The following is recorded under the date of March 30th in which Joseph Smith and many of the Church leaders gathered in a kind of leadership meeting. At a certain point, Joseph “left the meeting in the charge of the Twelve [Apostles], and retired about nine o’clock in the evening. The brethren continued exhorting, prophesying, and speaking in tongues until five o’clock in the morning. The Savior made his appearance to some, while angels ministered to others, and it was a Pentecost and an endowment indeed, long to be remembered, for the sound shall go forth from this place into all the world, and the occurrences of this day shall be handed down upon the pages of sacred history, to all generations; as the day of Pentecost, so shall this day be numbered and celebrated as a year of jubilee, and time of rejoicing to the Saints of the Most High God.”

Another way of saying this is, the Latter-day Saints were speaking in tongues some seventy years before the Azusa Street Revival in Los Angeles. Consequently, glossolalia is not as foreign to us as it might be to other Christian groups. The gift of tongues continued to be manifest over the years (mostly in the 19th century), although it is not something that any visitor to a Latter-day Saint worship service would witness today. In all my years I have never witnessed it in any of our Church meetings. There seems to have been a kind of domestication of this gift among us, just as there may have been among some Pentecostal groups in our day. Part of that domestication in my own Church may be traced to Joseph Smith himself. In an editorial published in the Church’s newspaper in Nauvoo, the Times and Seasons, entitled “Gift of the Holy Ghost” (June 15, 1842), Joseph wrote: “The Lord cannot always be known by the thunder of his voice; by the display of his glory, or by the manifestation of his power; and those that are the most anxious to see these things, are the least prepared to meet [receive] them.” When it came to the gift of tongues, Joseph offered far more cautions that recommendations to his people: to be careful lest they be deceived; it is not necessary for tongues to be taught to the Church; the devil will often take advantage of the innocent and unwary, and so if anything is taught in the Church by the gift of tongues, it is not to be received as doctrine; it is the smallest gift of all but the one most sought after.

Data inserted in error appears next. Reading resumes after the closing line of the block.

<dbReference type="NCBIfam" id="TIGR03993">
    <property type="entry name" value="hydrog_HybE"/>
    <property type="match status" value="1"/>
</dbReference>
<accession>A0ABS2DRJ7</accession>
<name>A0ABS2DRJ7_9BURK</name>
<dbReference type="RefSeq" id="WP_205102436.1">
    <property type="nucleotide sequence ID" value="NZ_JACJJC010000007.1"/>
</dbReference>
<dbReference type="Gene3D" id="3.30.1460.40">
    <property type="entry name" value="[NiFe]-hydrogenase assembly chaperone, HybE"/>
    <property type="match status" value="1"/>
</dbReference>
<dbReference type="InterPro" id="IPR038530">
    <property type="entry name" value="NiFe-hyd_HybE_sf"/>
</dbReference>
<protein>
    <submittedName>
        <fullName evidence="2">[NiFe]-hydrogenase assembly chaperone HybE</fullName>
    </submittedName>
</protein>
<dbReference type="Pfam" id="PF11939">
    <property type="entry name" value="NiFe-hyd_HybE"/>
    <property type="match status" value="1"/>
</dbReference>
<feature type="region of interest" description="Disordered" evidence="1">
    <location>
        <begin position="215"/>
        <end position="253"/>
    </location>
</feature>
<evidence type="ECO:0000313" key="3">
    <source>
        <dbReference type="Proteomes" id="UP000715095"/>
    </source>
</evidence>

There are a few things I would appreciate Terry commenting on. How do members of your church discern what manifestation is from God, from man, or from the devil? Is someone in the congregation charged, assigned, or set apart to do that—individual members or perhaps the pastor? To what extent is the gift of prophecy (meaning specifically, foretelling the future) found in Renewalist worship services? How do Pentecostals interpret the meaning of scriptural passages, and how would false doctrine or heresy be discerned and pointed out (again, by members of the congregation or by the pastor)?

I like the word Renewalists. It connotes to me spiritual freshness, rebirth, conversion, quickening, life on a higher spiritual plain. The Book of Mormon speaks of the need to be “born of God, changed from [our] carnal and fallen state, to a state of righteousness, being redeemed of God, becoming his sons and daughters; and thus [we] become new creatures; and unless [we] do this, [we] can in no wise inherit the kingdom of God.”

I appreciate being able to learn more about my Pentecostal brothers and sisters, and especially thank Terry for his most interesting essay.